2-factor authentication and twitter

I’ve had two factor for gmail enabled for two years.  This morning, I set up two factor for github and some others due to Heartbleed (check if sites you use are affected), Then there was Twitter.  After the other sites being straightforward, I expected the same from Twitter.  Twitter did not deliver.  I had to turn off two factor.  I’m left with secure my password and hope I notice if someone logs into my account.  (I think my friends would tell me about bad direct messages)

How to enable on a mobile device

  1. Install the official twitter app on my iPad
  2. Follow the menus described here
  3. Write down the backup code
  4. I logged off in a browser and re-logged in.
  5. Then I went to the twitter app and approved my login under settings.

And if it ended here, all would be fine.

Adding a phone number

I thought about adding a phone number as another option.  Don’t bother.  They are mutually exclusive.

Apparently they are mutually exclusive.  I cancelled the phone number sign up process part way through due to usability issues.  (Twitter wants you to text GO to 40404.  I don’t know how to do that on my BlackBerry.  I know how to reply to texts and text real numbers.  And I don’t want to lookup how to do it since I likely never will again.)

Anyway, when I clicked cancel on the process, it had already turned off my iPad option so I had to set it up again.  Grumble.

The BlackBerry app

Once I had two factor turned on, I was no longer able to logon to Twitter using the BlackBerry app.  A quick search online says I’m not the only one with this problem and the BlackBerry app just plain doesn’t support it.  Which means I can’t use two factor for Twitter.

enabling more two factor – paypal, dropbox, linked in and yahoo

I’ve had two factor for gmail enabled for two years.  This morning, I set up two factor for github.  Due to Heartbleed (check if sites you use are affected), I checked who else permits two factor to revisit what I should turn on.  Twitter has it’s own post because it didn’t go smoothly like the others did.

I had originally decided not to turn on two factor for sites that don’t provide an app as I prefer not to get texts.  However, I notice they only text you when you log in from a new device.  And I get enough junk texts by now that this is a rounding error.


I have a paypal account but hardly use it.  It was so secure that I didn’t even know my main password.

  1. Go to this page.
  2. Choose the option to use a mobile number (vs a $30 device)
  3. Enter your phone number
  4. Enter the code sent via a text to prove you control that phone number.  Do so quickly.  The code expires in 5 minutes.


Dropbox was similar to github.  It uses Google Authenticator plus a backup phone code and backup text string.  The only annoyance was that I had trouble scanning the QR code.  I had to drag the browser to my second screen (which is larger so has better resolution.)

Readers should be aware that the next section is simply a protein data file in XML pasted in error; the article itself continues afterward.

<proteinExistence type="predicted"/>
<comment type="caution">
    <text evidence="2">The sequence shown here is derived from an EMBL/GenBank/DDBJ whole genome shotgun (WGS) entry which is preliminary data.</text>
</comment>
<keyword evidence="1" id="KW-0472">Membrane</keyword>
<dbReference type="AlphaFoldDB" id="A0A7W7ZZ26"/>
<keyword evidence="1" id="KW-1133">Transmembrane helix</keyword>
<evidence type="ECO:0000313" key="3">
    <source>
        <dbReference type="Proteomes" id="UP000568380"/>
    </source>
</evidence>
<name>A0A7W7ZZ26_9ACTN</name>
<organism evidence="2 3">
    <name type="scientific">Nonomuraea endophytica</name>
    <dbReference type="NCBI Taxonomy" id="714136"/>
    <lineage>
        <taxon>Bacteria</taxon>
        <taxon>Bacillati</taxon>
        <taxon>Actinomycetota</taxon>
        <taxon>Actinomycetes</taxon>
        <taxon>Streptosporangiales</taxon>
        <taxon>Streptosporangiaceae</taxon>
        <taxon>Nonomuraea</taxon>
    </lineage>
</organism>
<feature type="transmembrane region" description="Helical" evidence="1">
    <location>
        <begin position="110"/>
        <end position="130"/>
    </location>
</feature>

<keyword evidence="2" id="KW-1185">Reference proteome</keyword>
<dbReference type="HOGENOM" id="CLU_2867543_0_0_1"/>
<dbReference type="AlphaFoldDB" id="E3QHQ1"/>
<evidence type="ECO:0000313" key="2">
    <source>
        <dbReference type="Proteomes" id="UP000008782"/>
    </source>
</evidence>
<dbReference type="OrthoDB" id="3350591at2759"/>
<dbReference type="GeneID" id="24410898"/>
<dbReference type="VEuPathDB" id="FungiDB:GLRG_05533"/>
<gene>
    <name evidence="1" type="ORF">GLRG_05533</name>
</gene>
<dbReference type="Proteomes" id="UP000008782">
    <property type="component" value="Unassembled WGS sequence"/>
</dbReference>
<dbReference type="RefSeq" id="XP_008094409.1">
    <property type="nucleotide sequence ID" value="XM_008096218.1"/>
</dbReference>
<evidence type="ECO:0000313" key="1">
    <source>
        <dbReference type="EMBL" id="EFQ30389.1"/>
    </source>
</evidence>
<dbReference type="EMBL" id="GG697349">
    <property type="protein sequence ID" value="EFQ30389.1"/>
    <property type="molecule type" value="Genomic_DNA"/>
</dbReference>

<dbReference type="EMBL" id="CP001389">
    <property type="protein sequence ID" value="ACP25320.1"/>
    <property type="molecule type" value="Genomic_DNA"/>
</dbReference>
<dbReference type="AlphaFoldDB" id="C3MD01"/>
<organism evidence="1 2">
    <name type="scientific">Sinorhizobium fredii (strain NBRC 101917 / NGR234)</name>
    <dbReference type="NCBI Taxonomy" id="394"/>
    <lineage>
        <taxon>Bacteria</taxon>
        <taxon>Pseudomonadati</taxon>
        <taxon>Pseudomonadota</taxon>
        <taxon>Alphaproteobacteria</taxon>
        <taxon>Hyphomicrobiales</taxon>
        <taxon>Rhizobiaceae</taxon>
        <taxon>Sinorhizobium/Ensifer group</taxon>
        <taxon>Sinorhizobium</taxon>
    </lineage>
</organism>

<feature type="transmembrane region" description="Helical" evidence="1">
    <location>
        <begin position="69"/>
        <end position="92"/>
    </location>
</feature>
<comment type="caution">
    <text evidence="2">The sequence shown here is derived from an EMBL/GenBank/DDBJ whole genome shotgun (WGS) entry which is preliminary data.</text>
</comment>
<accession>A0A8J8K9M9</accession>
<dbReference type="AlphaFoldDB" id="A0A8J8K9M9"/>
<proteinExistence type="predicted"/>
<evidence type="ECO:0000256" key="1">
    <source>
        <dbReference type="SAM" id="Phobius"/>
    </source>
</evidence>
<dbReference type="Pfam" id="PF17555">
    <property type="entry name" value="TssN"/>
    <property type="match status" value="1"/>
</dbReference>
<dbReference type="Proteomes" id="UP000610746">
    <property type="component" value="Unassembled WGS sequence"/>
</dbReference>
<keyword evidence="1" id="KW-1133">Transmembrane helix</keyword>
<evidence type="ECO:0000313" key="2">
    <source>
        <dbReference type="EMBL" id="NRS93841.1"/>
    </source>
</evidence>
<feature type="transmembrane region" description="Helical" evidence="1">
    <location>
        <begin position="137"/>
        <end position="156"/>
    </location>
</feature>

Dropbox didn’t make me re-connect my existing sessions.  I left them alone because I don’t want to sync all that data again.  Presumably two factor will protect me against anyone else using my login.

Linked in

  1. Go to the security page,
  2. Click Turn on for two factor
  3. Enter your phone number
  4. Enter the code sent via a text to prove you control that phone number

Yahoo mail

I hadn’t secured yahoo because I use it as my “backup” email provider.  Why not though.

  1. Go to this page.
  2. Enter your phone numbe
  3. Enter the “six digit” code sent via a text to prove you control that phone number.  (My “six digit” code was five digits.  I guess they are counting invisible leading zeros)

firefox – I know I saw that web page!

I can’t find that page!  I know I saw it yesterday evening, but where did it go?

This was the question I posed to Scott earlier today.  After telling him what I wanted to blog about, I said that I just needed to find the web page that had the information.

Firefox history

I was aware that I could use the “search bookmarks and history” feature to look at all the webpages I had been to recently.  I tried narrowing it down to Oracle.com pages but could not find the page that I had seen last night.

Scott told me that I could view my browser history by time.  Perfect!  I know I saw it last night and I didn’t go to that many pages then.

I just went to History > Show all history.  It lets you filter by today, yesterday, the last 6 months and older than 6 months.  I chose “yesterday”, sorted by time and found the page.  It was a java.sun.com page which explains why Oracle.com pages didn’t find it!

When it doesn’t work

This “feature” is a bit creepy.  What if you don’t want your history around for so long.

  • When in “private browsing” mode, your history is not stored
  • If you’ve cleared your browser’s history, it is not in the list
  • If you’ve gone into the history and right clicked “delete”, that item is not in the list
  • If you’ve gone into the history and right clicked “forget about this site”, no items from that domain are in the list.

If you are like me and nobody else has access to your computer, this is an awesome feature though!  I certainly wouldn’t have remembered where I saw that information.

As to what that topic I actually wanted to blog about was – you’ll have to check back tomorrow.  Hint – it’s about Java certifications.